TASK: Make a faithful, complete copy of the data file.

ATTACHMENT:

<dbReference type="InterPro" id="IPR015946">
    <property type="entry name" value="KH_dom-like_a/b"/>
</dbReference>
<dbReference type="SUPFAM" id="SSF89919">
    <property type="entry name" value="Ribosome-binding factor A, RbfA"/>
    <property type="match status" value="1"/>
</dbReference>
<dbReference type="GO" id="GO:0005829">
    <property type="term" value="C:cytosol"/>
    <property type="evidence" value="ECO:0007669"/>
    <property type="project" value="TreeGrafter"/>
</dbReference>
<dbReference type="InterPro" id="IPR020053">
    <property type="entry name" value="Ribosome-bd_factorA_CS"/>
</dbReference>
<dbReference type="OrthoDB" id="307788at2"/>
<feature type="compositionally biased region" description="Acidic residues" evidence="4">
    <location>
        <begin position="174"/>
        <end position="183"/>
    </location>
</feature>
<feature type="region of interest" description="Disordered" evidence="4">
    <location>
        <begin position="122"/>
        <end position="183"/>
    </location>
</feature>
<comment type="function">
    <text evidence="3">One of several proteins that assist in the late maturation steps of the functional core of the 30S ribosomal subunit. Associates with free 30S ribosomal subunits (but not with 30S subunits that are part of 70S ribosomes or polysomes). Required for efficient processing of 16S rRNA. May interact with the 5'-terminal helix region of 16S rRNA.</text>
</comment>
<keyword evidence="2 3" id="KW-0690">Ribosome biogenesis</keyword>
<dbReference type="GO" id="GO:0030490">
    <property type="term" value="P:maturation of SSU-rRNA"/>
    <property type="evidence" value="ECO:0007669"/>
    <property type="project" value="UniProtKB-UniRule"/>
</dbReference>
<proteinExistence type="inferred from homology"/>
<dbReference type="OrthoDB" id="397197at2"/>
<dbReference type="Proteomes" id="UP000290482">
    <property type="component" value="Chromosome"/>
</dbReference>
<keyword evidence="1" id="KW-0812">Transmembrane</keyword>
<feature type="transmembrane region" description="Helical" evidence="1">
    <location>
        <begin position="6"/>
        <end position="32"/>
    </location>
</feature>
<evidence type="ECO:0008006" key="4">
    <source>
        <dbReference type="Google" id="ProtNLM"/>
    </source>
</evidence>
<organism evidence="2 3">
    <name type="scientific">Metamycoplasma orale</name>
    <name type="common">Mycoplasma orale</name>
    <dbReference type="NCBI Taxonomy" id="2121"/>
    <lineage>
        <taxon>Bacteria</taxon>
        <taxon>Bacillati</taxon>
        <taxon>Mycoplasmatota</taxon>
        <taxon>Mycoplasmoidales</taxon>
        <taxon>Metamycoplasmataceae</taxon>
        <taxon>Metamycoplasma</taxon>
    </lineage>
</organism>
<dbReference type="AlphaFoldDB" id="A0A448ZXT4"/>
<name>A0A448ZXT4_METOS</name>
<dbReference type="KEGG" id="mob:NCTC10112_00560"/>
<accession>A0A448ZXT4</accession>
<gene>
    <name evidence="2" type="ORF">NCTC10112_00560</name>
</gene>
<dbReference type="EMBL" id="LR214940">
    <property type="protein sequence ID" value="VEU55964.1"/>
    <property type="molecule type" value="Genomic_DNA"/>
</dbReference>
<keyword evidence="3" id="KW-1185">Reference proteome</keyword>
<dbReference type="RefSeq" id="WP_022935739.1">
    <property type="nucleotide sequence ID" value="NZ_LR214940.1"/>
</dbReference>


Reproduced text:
<dbReference type="InterPro" id="IPR015946">
    <property type="entry name" value="KH_dom-like_a/b"/>
</dbReference>
<dbReference type="SUPFAM" id="SSF89919">
    <property type="entry name" value="Ribosome-binding factor A, RbfA"/>
    <property type="match status" value="1"/>
</dbReference>
<dbReference type="GO" id="GO:0005829">
    <property type="term" value="C:cytosol"/>
    <property type="evidence" value="ECO:0007669"/>
    <property type="project" value="TreeGrafter"/>
</dbReference>
<dbReference type="InterPro" id="IPR020053">
    <property type="entry name" value="Ribosome-bd_factorA_CS"/>
</dbReference>
<dbReference type="OrthoDB" id="307788at2"/>
<feature type="compositionally biased region" description="Acidic residues" evidence="4">
    <location>
        <begin position="174"/>
        <end position="183"/>
    </location>
</feature>
<feature type="region of interest" description="Disordered" evidence="4">
    <location>
        <begin position="122"/>
        <end position="183"/>
    </location>
</feature>
<comment type="function">
    <text evidence="3">One of several proteins that assist in the late maturation steps of the functional core of the 30S ribosomal subunit. Associates with free 30S ribosomal subunits (but not with 30S subunits that are part of 70S ribosomes or polysomes). Required for efficient processing of 16S rRNA. May interact with the 5'-terminal helix region of 16S rRNA.</text>
</comment>
<keyword evidence="2 3" id="KW-0690">Ribosome biogenesis</keyword>
<dbReference type="GO" id="GO:0030490">
    <property type="term" value="P:maturation of SSU-rRNA"/>
    <property type="evidence" value="ECO:0007669"/>
    <property type="project" value="UniProtKB-UniRule"/>
</dbReference>
<proteinExistence type="inferred from homology"/>
<dbReference type="OrthoDB" id="397197at2"/>
<dbReference type="Proteomes" id="UP000290482">
    <property type="component" value="Chromosome"/>
</dbReference>
<keyword evidence="1" id="KW-0812">Transmembrane</keyword>
<feature type="transmembrane region" description="Helical" evidence="1">
    <location>
        <begin position="6"/>
        <end position="32"/>
    </location>
</feature>
<evidence type="ECO:0008006" key="4">
    <source>
        <dbReference type="Google" id="ProtNLM"/>
    </source>
</evidence>
<organism evidence="2 3">
    <name type="scientific">Metamycoplasma orale</name>
    <name type="common">Mycoplasma orale</name>
    <dbReference type="NCBI Taxonomy" id="2121"/>
    <lineage>
        <taxon>Bacteria</taxon>
        <taxon>Bacillati</taxon>
        <taxon>Mycoplasmatota</taxon>
        <taxon>Mycoplasmoidales</taxon>
        <taxon>Metamycoplasmataceae</taxon>
        <taxon>Metamycoplasma</taxon>
    </lineage>
</organism>
<dbReference type="AlphaFoldDB" id="A0A448ZXT4"/>
<name>A0A448ZXT4_METOS</name>
<dbReference type="KEGG" id="mob:NCTC10112_00560"/>
<accession>A0A448ZXT4</accession>
<gene>
    <name evidence="2" type="ORF">NCTC10112_00560</name>
</gene>
<dbReference type="EMBL" id="LR214940">
    <property type="protein sequence ID" value="VEU55964.1"/>
    <property type="molecule type" value="Genomic_DNA"/>
</dbReference>
<keyword evidence="3" id="KW-1185">Reference proteome</keyword>
<dbReference type="RefSeq" id="WP_022935739.1">
    <property type="nucleotide sequence ID" value="NZ_LR214940.1"/>
</dbReference>